According to Goethe, “There is strong shadow where there is much light!”
That has all the gravitas and sincerity of a great yoga aphorism—mostly because it’s quite true, and I would suggest, an unavoidable tenet of undertaking the asana practice.
While many see it as a joyful excursion into the light, the regular practitioner knows it to be an arduous journey, both into the light, but often through a valley of shadows.
We hear a lot about “light” and “illumination” in the asana practice, in the studios and in the community. We don’t hear a lot about the shade, the darkness, the shadows and the negative—unless that is to be told we shouldn’t be dwelling on it.
It’s not uncommon for folks to become uncomfortable when the shadows emerge into conversations. When we start sharing what’s really going on, many in the community feel uncomfortable and want to shine right over it.
That leads pretty quickly to a case of the “spiritual bypass” —you know this one: “I’ve left all of that behind; sure, I’ve had trauma in my past, but it’s all light and happiness now.”
Perhaps, but highly doubtful; in my opinion, this posturing is way too prevalent in our community.
Even the myriad translations of “namaste” often include words that talk about the “light in me,” or “that which is best and brightest in me,” which implies that if we are successful at completing an asana practice then we should be filled with light and brightness and no worries.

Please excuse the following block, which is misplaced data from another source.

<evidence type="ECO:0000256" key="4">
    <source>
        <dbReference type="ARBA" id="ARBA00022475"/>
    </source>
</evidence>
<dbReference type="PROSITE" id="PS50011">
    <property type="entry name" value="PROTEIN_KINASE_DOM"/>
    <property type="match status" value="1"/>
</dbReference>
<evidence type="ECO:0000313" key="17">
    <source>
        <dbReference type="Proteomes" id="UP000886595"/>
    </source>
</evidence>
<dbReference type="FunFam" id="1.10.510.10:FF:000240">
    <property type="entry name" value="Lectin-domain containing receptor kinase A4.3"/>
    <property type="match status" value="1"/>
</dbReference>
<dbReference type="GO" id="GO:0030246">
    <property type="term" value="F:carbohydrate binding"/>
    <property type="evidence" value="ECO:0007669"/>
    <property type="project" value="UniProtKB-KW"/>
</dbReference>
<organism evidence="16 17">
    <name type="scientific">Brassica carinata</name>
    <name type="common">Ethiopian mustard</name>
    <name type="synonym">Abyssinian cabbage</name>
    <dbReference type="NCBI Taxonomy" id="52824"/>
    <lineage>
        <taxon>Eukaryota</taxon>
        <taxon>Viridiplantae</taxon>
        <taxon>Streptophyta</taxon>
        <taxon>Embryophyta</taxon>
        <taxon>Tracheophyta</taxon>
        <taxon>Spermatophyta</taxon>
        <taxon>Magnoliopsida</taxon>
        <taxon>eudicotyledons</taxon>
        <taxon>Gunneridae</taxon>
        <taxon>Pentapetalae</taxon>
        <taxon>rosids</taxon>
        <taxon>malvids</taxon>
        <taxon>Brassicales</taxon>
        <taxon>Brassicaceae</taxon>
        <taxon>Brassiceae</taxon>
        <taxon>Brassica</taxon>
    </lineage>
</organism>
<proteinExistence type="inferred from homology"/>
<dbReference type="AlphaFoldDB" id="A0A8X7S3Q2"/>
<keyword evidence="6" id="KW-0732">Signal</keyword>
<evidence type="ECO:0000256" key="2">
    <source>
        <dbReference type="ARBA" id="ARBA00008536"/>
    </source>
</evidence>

More often than not, it just doesn’t pan out that way—sh*t comes up, darkness creeps in. By continually casting the practice in this realm of fuzzy, warm “light,” teachers may not really serve the students.
Think about it through the role of a teacher: you’re there to create sacred space and to usher folks into personal transformation and change. That is beautiful and lovely, but just as often sticky and messy and tough and emotional. You simply don’t know what will occur, or arise, or present as you guide students through that. Therefore, it’s a little one-sided to basically package the whole thing in a ball of light and bid them farewell.
I don’t know about y’all, but I’ve left plenty of classes with serious issues on my mind, with past traumas, current dramas, all of my failing and perceived losses. These get stirred up in the asana practice, and it should be acknowledged that as we pursue and seek the light, our shadow grows rather than diminishes.
Think about it, the brighter the light, the deeper and more distinct and large and exaggerated the shadow gets. And, when we think shade, we think cool. Thus, it can be very confrontational when we are looking for bright and warm and fuzzy to get cold and dark and distinct.
I would argue that is the reality of the practice. This entirely informs my opinion and perspective as a teacher and student. Yoga is the linking of seemingly oppositional forces into complementary energies which creates overall greater alchemical and catalytic potential; in this safe interpersonal laboratory, we are at work to dissolve and resolve, to compose and decompose, with the intention of optimizing our experience and our life.
For me, it is not the ablution of the ego, not to eradicate or triumph over, but to find right mindfulness and position and service.
It is not the dissolution of negative energies or consequences (as we perceive them), but rather harnessing both the cusp and the trough of the wave—the energy is moving at either point, in the ebb and in the flow. It’s our role to become accustomed to looking into the shadows whenever we seek the light, and in looking into the shadows—to cast our own light of discernment. We have to decide what to hold on to and what to let go of— “this, too, I shall include” or, “this no longer serves me.”